But I did it. I pressed on for you folks, because I care. Maybe I’ve watched too many Jon Bois videos on YouTube. Maybe I really need to get a dog. Either way, you’re welcome.
Why Did I Do This to Myself?
So, why did I individually log 27,004 data points? What was the purpose of that suffering?
By way of answering, let’s return to base here for a second and remember our goal. We’re trying to identify the statistical profile of low- and mid-major teams that win their first-round games. So, we need to weed out all the noise that doesn’t differentiate these schools and instead focus on only the core metrics that matter the most in discriminating winners from losers.
I’ll spare you the details on how I did that — it involves something called an ANOVA test and other complicated methods that I won’t bore you with. Let’s speed along to the results.
Metrics That Matter
After analyzing each and every KenPom metric, my tests revealed just seven that meaningfully discriminate winners from losers. Just seven … out of 86. They are as follows (definitions taken from KenPom.com):
AdjO: Adjusted offensive efficiency — an estimate of the offensive efficiency (points scored per 100 possessions) a team would have against the average D-1 defense.
AdjD: Adjusted defensive efficiency — an estimate of the defensive efficiency (points allowed per 100 possessions) a team would have against the average D-1 offense.
AdjEM: The difference between a team’s offensive and defensive efficiency.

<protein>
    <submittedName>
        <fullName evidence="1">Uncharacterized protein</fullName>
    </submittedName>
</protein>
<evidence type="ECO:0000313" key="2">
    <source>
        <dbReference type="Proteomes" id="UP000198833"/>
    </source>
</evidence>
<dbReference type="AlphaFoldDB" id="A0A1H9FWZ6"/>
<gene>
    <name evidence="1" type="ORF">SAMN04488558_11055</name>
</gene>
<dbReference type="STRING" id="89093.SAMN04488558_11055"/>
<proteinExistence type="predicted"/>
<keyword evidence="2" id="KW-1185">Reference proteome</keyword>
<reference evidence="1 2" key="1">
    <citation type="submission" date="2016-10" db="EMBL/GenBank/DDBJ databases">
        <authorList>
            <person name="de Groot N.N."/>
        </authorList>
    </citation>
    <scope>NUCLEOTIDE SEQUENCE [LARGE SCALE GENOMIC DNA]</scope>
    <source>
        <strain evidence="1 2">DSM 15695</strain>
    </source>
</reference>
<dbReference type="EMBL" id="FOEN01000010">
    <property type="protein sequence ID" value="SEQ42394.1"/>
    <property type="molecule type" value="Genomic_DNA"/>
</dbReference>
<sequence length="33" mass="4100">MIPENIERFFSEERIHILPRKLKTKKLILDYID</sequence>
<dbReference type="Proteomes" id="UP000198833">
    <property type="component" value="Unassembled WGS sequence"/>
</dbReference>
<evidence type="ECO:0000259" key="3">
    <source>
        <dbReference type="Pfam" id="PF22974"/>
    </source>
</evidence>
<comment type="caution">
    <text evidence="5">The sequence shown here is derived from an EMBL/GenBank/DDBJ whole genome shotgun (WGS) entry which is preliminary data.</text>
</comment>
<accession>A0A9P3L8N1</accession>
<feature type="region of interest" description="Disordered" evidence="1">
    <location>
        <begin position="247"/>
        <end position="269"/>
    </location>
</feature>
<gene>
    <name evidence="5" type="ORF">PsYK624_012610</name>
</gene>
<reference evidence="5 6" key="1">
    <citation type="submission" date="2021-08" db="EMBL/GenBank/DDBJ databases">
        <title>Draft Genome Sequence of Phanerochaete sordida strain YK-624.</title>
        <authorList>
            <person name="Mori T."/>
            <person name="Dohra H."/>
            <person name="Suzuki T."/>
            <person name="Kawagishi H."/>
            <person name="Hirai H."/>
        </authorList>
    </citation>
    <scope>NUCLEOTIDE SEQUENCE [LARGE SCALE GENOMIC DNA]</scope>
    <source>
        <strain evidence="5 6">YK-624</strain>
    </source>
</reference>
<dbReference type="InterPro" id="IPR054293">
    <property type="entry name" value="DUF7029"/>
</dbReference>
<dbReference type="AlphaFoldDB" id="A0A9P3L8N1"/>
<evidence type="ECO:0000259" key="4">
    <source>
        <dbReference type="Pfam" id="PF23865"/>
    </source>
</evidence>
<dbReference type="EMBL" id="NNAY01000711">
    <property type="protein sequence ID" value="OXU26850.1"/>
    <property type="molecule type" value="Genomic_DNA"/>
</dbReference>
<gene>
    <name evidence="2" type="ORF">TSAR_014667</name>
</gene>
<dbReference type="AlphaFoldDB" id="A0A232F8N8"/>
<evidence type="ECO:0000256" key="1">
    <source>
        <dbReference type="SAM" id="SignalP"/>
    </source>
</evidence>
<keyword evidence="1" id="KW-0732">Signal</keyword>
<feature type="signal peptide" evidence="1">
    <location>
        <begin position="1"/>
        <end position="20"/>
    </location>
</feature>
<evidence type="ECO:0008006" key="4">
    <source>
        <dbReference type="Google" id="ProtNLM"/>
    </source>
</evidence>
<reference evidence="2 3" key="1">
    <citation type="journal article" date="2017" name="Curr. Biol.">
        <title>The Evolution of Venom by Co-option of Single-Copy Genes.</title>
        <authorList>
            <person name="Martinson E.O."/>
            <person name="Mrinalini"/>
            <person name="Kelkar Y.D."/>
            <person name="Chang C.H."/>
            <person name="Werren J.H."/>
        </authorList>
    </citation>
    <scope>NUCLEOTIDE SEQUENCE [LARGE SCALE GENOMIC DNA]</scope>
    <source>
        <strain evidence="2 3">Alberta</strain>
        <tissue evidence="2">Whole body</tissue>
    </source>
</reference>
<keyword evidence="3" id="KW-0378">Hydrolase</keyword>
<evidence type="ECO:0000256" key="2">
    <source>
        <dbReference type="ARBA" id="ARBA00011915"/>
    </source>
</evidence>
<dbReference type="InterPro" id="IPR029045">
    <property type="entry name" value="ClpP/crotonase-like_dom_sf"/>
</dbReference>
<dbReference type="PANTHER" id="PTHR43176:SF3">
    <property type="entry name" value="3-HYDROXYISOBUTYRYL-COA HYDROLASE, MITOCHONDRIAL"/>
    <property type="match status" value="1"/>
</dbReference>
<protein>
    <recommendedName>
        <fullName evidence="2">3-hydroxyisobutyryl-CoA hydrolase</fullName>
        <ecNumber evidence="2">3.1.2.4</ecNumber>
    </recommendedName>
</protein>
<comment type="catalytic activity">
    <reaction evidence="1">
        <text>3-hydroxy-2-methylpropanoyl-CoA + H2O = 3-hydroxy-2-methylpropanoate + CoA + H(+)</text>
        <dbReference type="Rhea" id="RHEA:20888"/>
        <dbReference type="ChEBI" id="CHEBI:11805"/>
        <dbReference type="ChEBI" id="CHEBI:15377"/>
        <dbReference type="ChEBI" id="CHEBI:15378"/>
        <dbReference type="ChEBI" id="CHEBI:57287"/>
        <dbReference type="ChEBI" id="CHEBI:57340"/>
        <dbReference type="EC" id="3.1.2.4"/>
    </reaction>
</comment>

Defensive eFG%: Effective Field Goal Percentage (eFG%) allowed to the opposing offense.
Offensive Turnover %: Offensive turnovers per possession.
Defensive Turnover %: Opponent turnovers forced per possession.
3P% Defense: Three-point percentage allowed to opposing teams.
These seven metrics combine to paint a logical and intuitive portrait of a potential Cinderella team. Generally, teams that upset top seeds in the first round boast well-rounded offensive and defensive efficiency, do not turn the ball over often on offense, force turnovers on defense, and defend well on the perimeter.
One Metric That Doesn’t Matter
There are literally 79 statistics that don’t matter (based on our results), but I’m not going to report all 79 of them here.
I will, however, highlight one particular metric in order to dispel a false narrative about Cinderella teams: Team Experience does not matter.
Sports media loves to talk up experienced, senior-laden teams that pull first-round upsets, but the data suggests that team experience has zero statistical effect on a team’s chance to pull off an improbable win. The experience narrative is just that. A narrative. It pulls at the heartstrings, but it isn’t grounded in historical fact. It should be dismissed as a predictive tool.
This Year’s Potential Cinderella Teams
To find 2019’s Cinderellas, I built a model using scary math things like multivariate logistic regressions and coefficients … I’ve whittled that down to 18 teams that fit our requirements for a mid-major Cinderella below.
Here’s what you need to know about the results in the table below:
- The higher the probability coefficient, the better chance the model gives a team of pulling an upset.
- That data point informs the historical W-L column, which shows the tourney results for past teams with equal or better probability coefficients.
- The win % column is simply the percentage attached to the historical W-L.
- The implied odds are a direct reflection of the win %. This hypothetical moneyline is not an attempt to handicap each team. Instead, use it as a tool to identify value in the betting market.
Below is a ranking of each Cinderella team’s chances to win from best to worst, their statistical profile, and the higher seeds most at risk of getting upset: